FORT COLLINS - A team of top biochemists at Colorado State University will investigate how chromosomes untangle to expose genes that dictate cell behavior a unique project that could have a significant impact on understanding human health.
The National Institutes of Health today announced it has awarded Professor Jennifer Nyborg, University Distinguished Professor Karolin Luger and Professor Laurie Stargell a $7.8 million, five-year grant to study how the basic unit that tightly packages DNA into chromosomes, known as a nucleosome, unfolds and disassembles to expose genes that give cells their biological traits.
"Fostering collaboration between scientists can ultimately lead to very important breakthroughs and greater understanding of how DNA works," said Tony Frank, president of Colorado State University. "Pooling our strengths in these areas creates great potential. This grant from NIH is an endorsement that Colorado State University is home to some of the top scientists addressing basic science with the potential to solve global health concerns."
"Because the nucleosome plays a pivotal role in gene expression, finding ways to manipulate its assembly and disassembly are of great biological and potentially therapeutic interest," said Peter Preusch, who oversees biophysics grants at NIH's National Institute of General Medical Sciences, which supports this new grant. "With their strong scientific connectionsboth between each other and their subprojectsDr. Nyborg and her colleagues are uniquely positioned to detail the mechanisms of these processes."
Nyborg serves as the principal investigator on the NIH grant, known as a Program of Projects, which is expected to provide funding for as many as 15 post-doctoral positions, graduate students and technicians. Undergraduate students will also gain from hands-on instruction from some of the university's top researchers and teachers.
"The question that we're asking is very fundamental to life, and the environment here at CSU, and in the Department of Biochemistry and Molecular Biology, gives us a significant edge," Nyborg said.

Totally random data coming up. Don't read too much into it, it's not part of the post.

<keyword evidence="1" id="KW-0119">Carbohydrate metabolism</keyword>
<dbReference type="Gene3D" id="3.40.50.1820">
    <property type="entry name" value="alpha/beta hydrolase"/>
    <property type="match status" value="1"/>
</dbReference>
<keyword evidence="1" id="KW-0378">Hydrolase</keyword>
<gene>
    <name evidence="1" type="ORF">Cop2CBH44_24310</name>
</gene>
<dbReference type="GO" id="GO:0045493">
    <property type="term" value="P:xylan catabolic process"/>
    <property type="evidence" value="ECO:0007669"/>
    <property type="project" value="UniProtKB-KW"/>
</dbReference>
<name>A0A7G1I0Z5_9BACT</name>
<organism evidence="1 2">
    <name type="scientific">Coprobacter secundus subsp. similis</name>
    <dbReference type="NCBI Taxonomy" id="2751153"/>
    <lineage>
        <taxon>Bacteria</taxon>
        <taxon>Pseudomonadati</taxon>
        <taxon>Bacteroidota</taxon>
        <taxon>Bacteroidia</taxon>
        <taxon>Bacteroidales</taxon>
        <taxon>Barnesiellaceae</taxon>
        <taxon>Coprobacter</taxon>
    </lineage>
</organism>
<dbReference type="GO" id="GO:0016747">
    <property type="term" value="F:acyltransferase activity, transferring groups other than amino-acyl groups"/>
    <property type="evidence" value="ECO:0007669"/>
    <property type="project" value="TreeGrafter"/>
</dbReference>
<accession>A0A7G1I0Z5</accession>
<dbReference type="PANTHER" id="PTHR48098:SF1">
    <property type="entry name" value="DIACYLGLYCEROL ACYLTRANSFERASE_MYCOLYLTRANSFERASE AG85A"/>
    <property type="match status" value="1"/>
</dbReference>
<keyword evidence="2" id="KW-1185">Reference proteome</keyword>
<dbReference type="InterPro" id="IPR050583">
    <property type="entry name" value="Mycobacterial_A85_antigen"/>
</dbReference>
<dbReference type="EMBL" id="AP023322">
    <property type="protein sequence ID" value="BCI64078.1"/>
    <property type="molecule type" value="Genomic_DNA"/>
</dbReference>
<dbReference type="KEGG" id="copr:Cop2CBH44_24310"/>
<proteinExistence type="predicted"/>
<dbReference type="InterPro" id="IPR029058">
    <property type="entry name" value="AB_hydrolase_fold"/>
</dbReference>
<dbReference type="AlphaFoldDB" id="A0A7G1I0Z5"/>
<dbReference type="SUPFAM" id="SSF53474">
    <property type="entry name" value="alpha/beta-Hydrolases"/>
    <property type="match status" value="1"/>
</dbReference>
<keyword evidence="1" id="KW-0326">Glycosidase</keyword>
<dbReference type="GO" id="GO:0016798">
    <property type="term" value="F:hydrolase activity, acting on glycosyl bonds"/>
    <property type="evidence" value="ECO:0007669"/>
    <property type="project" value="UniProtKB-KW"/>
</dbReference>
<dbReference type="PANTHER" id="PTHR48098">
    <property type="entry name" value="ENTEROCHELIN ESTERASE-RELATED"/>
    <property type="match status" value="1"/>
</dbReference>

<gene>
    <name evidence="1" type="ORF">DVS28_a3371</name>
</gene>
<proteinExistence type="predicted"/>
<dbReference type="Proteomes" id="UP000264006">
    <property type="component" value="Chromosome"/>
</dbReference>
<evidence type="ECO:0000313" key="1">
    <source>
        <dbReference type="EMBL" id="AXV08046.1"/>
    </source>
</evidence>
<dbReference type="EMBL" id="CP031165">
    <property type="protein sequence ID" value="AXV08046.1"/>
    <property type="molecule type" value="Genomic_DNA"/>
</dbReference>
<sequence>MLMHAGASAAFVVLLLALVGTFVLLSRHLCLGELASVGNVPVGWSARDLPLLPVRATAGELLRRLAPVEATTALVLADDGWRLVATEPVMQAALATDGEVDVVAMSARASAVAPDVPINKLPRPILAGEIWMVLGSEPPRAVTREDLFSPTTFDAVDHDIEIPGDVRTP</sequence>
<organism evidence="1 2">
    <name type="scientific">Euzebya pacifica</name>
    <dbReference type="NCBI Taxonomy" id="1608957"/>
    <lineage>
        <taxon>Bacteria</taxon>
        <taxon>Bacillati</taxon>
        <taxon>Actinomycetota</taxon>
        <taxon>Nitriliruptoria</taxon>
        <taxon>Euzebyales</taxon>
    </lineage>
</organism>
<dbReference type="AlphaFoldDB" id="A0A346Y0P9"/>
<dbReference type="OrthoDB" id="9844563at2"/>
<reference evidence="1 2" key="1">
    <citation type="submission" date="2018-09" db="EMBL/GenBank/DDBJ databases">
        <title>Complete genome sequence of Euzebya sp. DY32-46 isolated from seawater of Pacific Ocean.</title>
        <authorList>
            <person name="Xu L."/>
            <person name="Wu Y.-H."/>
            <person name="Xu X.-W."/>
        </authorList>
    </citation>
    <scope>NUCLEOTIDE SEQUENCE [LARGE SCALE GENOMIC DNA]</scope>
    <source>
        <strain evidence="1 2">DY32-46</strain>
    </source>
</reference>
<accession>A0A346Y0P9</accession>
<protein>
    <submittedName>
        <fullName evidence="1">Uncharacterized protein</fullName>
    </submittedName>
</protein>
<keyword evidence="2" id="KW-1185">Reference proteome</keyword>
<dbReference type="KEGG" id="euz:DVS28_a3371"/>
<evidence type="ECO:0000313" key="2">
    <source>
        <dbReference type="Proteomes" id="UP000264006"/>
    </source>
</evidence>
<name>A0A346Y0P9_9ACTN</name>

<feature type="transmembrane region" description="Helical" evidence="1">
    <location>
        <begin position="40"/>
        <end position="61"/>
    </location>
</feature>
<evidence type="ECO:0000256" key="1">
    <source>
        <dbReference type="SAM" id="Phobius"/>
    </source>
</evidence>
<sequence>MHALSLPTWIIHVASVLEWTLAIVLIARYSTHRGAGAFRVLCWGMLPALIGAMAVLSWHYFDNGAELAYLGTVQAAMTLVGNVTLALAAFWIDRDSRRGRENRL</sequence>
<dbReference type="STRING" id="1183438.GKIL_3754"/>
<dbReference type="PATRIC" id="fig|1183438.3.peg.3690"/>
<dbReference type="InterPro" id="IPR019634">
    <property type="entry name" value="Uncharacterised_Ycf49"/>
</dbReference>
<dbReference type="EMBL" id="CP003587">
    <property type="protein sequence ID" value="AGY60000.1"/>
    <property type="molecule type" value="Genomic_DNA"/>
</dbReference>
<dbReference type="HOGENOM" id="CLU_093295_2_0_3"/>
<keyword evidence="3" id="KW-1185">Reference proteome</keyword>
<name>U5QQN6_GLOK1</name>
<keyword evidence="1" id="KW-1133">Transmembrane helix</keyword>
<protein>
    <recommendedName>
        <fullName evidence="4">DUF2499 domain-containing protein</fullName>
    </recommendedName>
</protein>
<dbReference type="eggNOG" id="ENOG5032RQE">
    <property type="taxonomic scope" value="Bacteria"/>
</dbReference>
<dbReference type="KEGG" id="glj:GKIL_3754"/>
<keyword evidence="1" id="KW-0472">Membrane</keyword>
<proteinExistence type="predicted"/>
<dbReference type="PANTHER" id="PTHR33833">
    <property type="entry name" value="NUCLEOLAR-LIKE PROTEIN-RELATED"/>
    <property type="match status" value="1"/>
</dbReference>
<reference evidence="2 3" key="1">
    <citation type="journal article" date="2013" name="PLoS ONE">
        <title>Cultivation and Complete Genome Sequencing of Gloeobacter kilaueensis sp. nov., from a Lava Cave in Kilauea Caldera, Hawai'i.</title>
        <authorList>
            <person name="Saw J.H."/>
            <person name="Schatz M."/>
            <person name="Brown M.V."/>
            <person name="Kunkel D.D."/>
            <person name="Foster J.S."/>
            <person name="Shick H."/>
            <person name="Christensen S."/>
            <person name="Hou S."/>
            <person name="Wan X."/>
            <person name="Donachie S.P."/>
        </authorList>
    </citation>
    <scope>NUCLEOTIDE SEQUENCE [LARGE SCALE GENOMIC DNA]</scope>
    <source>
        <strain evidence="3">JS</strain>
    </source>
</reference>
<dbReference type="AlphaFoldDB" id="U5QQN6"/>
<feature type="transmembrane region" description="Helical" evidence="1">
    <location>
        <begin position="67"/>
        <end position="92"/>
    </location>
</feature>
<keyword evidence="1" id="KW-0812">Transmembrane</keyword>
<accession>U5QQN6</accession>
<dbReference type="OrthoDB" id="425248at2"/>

In every living cell, bulky proteins must maneuver through the densely packed nucleosomes to access the genes so that the DNA can be copied first into RNA and then into protein. That process occurs at thousands of genes in every cell in the body and results in giving each cell its unique instructions for example, telling a liver cell how to be a liver cell and not a brain cell.
But scientists have limited understanding of how the cell gains access to individual genes that are tightly compacted into chromosomes.
"We know that nucleosomes serve to compact the DNA to fit into a cell nucleus; what remains a long-standing mystery is how genes - encoded by the DNA - are unwound from the nucleosomes to allow access for copying their instructions into proteins with a specific biological outcome for the cell," Nyborg said. "The cell faces an enormous paradox it must tightly wrap the DNA around nucleosomes for compaction, but at the same time it must unwrap the DNA at specific sites to turn a gene on."
The key to this process is manipulating the nucleosomes. The cell must strategically move or remove nucleosomes from the DNA to gain access to the underlying gene.
To understand more about how genes function in their densely packed intracellular environment, the three women will tackle three independent, yet highly interdependent biochemistry research projects through the grant:
"Each of the three projects will benefit significantly from the contributions of our co-Investigator, Dr. Jeffrey Hansen, the established expert in the field of chromatin dynamics and the function of nucleosomes in genome compaction," Luger said. "We're also grateful that the grant will support infrastructure and access to a network of other experts in this field. Colorado State University and our department have been very helpful in providing us with the resources to make this science possible."
Nyborg added that the team has been working together on related projects for nearly 10 years.
"We have a superb concentration of expertise that grew out of a prestigious W.M. Keck Foundation grant awarded to members of this group in January 2004," Nyborg said. "That grant, which Dr. Frank helped us obtain, provided the foundation for the research we're doing today."
The $1.2 million Keck grant allowed Nyborg, Luger, Paul Laybourn and Jeffrey Hansen the ability to apply cutting-edge techniques of structural biology and molecular genetics to address the basic question of how genes are regulated within a cell. Collectively, the team has developed a series of highly innovative and unique techniques that allow them to characterize the structural and biochemical properties of the nucleosome, and how they are modified to allow genes to be turned on and off.
|Contact: Emily Wilmsen|
Colorado State University